Malcolm X: By Any Means Necessary Analysis
In his preface to Malcolm X: By Any Means Necessary, Myers identifies Malcolm X as the pivotal figure of the Civil Rights movement of the 1960’s. His contributions to African American thought and history have survived the test of time as he continues to inspire young people. For many, he remains a symbol of black pride. As a Black Nationalist, he fought the stereotype of “the humble Negro,” begging at the table for his rights, and did not disavow violence as a tool for social change. Malcolm X preached revolution “by any means necessary.” The author uses the metaphor “the blade of the sword” to describe his subject’s role in the Civil Rights movement.
Myers presents an accurate, realistic account of his subject’s life and thought. Although the book’s scope is limited to the life of one man, the author has also included the relevant information and analysis needed to place Malcolm X’s life within a broader historical perspective. Events are presented in chronological order. The author has adroitly interwoven historical facts into the narrative that place the subject’s life and thought within the social context of the times. He uses quotations from Alex Haley’s The Autobiography of Malcolm X (1964) to support his analysis of turning points in his subject’s life. Myers’ rationale for this approach is expressed in his opening statement in chapter 1 that people “react to ideas that have come before them, and to people who have expressed those ideas.”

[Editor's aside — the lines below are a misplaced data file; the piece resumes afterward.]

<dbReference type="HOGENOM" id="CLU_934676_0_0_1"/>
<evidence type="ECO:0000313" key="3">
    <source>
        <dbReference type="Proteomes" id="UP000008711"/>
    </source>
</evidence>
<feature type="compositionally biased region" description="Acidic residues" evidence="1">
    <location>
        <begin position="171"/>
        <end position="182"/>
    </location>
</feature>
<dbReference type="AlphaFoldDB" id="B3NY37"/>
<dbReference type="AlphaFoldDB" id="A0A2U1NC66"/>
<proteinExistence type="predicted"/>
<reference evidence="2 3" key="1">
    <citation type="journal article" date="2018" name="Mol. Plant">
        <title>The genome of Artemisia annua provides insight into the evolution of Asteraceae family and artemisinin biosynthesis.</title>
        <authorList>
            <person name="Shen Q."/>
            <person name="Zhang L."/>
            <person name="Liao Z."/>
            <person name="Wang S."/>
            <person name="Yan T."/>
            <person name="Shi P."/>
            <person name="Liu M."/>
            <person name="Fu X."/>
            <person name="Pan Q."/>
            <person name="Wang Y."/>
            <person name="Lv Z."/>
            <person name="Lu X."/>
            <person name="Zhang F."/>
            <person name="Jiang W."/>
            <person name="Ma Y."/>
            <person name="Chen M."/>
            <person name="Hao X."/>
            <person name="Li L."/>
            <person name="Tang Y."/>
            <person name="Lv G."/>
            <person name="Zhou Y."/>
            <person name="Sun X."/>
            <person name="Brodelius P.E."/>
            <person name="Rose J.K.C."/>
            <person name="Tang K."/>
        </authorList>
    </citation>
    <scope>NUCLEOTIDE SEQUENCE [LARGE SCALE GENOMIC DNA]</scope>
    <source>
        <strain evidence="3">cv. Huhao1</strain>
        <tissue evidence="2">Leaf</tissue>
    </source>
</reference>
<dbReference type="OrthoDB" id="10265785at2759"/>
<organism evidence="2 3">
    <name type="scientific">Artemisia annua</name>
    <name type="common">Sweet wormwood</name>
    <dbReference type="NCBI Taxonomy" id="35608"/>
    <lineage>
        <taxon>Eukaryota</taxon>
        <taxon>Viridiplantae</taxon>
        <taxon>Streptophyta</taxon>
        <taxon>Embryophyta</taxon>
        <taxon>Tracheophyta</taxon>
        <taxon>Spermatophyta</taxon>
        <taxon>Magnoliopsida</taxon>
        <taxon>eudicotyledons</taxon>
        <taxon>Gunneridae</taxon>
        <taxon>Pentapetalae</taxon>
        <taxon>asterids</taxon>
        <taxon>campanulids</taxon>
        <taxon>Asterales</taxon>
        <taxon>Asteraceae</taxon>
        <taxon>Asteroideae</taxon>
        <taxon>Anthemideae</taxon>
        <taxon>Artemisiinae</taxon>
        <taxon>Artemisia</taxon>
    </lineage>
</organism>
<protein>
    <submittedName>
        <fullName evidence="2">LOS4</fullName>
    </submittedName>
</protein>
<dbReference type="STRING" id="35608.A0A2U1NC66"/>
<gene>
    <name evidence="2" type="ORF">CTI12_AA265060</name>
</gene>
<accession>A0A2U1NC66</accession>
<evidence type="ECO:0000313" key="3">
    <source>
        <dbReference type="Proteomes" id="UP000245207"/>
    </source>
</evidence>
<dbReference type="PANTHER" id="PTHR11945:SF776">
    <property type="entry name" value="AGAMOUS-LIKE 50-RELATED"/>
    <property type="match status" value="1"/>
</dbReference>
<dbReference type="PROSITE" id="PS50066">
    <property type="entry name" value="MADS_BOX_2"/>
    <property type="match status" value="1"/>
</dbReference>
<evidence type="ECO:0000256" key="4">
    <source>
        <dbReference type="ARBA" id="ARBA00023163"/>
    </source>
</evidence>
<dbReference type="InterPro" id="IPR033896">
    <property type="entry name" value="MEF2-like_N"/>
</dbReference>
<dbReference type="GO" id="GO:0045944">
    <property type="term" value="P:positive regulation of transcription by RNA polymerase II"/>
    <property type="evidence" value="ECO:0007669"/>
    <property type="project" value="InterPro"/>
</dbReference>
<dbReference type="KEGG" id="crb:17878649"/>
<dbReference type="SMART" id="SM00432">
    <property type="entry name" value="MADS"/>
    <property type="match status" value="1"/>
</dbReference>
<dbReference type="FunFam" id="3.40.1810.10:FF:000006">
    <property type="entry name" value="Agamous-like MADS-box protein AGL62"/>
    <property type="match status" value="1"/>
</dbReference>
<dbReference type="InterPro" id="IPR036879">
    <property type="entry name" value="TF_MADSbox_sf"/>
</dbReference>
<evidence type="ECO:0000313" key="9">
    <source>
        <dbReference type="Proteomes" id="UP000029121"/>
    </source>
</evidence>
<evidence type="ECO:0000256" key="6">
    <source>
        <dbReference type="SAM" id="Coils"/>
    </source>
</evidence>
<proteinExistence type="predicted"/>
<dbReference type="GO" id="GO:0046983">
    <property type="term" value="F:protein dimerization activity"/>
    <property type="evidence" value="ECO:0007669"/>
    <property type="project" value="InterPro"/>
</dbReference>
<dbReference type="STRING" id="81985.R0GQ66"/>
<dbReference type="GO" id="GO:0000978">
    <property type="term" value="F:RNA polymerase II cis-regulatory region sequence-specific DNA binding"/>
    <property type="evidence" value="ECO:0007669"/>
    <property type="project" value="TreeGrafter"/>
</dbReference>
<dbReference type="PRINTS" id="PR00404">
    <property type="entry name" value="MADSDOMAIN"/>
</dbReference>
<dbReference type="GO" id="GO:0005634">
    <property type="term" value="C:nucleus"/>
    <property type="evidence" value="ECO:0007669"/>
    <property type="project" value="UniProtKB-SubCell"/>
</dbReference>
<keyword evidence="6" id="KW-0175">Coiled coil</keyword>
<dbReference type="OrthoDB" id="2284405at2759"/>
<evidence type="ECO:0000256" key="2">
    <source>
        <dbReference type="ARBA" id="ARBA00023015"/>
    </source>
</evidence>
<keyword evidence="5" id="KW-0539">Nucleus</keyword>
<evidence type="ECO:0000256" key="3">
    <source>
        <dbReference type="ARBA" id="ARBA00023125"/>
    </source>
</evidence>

Using the flexibility of the third-person point of view, Myers not only has produced an accurate, sensitive biography of his subject but also has placed his subject within the broader scope of African American history. Thus, readers with little knowledge of this history are provided with sufficient background information to understand the author’s analysis of the subject matter. For example, Malcolm’s parents were strong supporters of Marcus Garvey’s Black Nationalist movement. Details of Garvey’s life are summarized in the text in order to provide readers with an understanding of the controversy that swirled around that figure. Myers sketches a canvas of African American life and thought—from the terrible suffering of families during the Depression to the Civil Rights movement of the 1960’s. Interested readers will find many subjects for further exploration.
Myers’ writing style is commendable. Although the text is easy-to-read, the author uses phrasing elegantly, with not a word wasted. He paints visual pictures with words, such as his...
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